The Path from Personal Transformation to Societal Change - Part 2
In line with Darwin's emphasis on the importance of cooperation in nature, new advances in evolutionary theory allow us to envision an extended altruism that transcends the ties of family and tribe, and emphasizes the fact that human beings are essentially "SuperCooperators," to use a term coined by Martin Nowak.
Evaluating the capacities for both individual and collective transformation is important if we want to encourage the development for a more altruistic society and a better world.
Thousands of years of contemplative practice attest to the power of individual transformation. This age-old wisdom has now been confirmed by neuroscience research showing that any form of training--such as learning to read or play an instrument--induces a restructuring in the brain, at both the functional and structural levels. The same kind of restructuring occurs when we cultivate benevolence and train in developing altruistic love and compassion.
How do we go from personal transformation to societal change? Recent studies by theoreticians such as Richerson and Boyd, authors of Not by Genes Alone, stress the importance of the evolution of cultures, which is slower than individual evolution but much faster than genetic changes. Cultural evolution is cumulative, transmitted over generations by education and imitation. Cultures and individuals continue to influence each other mutually. Individuals who grow up in a new culture are different, because their new habits transform their brain through neuroplasticity, and the expression of their genes through epigenetics. These individuals contribute to the evolution of their culture and their institutions, so that this process is repeated in every generation. We can thus look forward to a welcome evolution toward more cooperative and altruistic societies.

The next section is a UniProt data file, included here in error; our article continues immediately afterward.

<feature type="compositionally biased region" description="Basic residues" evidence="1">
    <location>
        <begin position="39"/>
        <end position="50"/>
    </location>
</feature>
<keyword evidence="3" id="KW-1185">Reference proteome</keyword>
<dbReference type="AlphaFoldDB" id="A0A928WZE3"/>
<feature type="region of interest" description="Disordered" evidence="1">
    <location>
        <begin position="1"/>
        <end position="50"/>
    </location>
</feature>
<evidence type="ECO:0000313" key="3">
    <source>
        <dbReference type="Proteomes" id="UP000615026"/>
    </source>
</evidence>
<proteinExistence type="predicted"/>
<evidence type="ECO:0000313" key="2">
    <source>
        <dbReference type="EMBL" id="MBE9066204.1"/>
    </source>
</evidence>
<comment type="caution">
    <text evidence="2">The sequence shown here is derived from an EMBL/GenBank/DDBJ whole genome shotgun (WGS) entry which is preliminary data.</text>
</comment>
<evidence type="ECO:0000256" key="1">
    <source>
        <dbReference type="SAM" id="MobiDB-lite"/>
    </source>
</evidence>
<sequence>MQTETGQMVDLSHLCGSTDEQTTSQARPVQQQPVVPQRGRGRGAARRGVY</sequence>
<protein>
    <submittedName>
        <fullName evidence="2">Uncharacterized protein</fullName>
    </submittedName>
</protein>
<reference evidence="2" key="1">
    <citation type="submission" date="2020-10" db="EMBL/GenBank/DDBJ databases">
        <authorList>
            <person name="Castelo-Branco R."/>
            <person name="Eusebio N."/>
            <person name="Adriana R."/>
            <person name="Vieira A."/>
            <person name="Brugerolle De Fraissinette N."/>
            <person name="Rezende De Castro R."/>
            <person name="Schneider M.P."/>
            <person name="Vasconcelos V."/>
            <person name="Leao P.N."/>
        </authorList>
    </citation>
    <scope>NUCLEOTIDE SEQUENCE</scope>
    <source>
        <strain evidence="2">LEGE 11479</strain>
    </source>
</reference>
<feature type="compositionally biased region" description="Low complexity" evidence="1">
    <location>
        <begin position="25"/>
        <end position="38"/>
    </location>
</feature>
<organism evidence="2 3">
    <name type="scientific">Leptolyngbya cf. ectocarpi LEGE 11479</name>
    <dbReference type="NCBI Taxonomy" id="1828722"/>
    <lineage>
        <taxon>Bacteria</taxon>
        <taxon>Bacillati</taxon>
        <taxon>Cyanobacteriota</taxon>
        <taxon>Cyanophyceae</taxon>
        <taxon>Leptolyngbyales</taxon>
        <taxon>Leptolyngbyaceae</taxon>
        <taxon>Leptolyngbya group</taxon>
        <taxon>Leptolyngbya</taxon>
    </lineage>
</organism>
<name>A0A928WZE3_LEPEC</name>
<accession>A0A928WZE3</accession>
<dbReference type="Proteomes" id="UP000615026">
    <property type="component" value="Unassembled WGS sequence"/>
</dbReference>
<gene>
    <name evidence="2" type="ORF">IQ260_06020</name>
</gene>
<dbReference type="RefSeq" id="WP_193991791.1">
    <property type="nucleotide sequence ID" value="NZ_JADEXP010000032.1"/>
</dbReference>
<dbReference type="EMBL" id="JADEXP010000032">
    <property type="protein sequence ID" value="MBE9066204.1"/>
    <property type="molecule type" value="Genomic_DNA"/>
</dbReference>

This ideal is well within our reach. Recent research has also shown that from early childhood we are wired to be cooperative and helpful. Even very young babies recognize kindness toward others and prefer it above mistreatment. At Paul Bloom's "baby lab" at Yale University, infants 6 to 10 months old were able to recognize kind behavior and show their preference for kindness over mistreatment. Similarly, the Max Planck Institute in Leipzig found young toddlers from the age of 12 months spontaneously exhibiting behavior of mutual aid and cooperation, without teaching by adults or any prospect of a reward.
With this foundation, we can begin to promote a more altruistic society, by focusing on five points:
• We need to enhance cooperation, which includes favoring cooperative over competitive learning at school and within organizations.
• We need to aim at a sustainable harmony, which reduces inequalities and preserving our environment by doing more with less
• We need to foster a caring economics. An economics driven by selfish interests cannot remedy poverty or care for the environment.
• We need local commitment with a sense of global responsibility.
• We need to extend altruism to other life forms--the 1.3 million catalogued species that are our co-citizens in this world.
Altruism should not be relegated to the realm of noble utopian thinking maintained by a few big-hearted, naive people. On the contrary, it is a determining factor of the quality of our existence, now and to come. We must have the insight to recognize this and the audacity to proclaim it. The altruism revolution is on its way. Let us all be part of it.
Photograph taken in Brittany, France, by the author.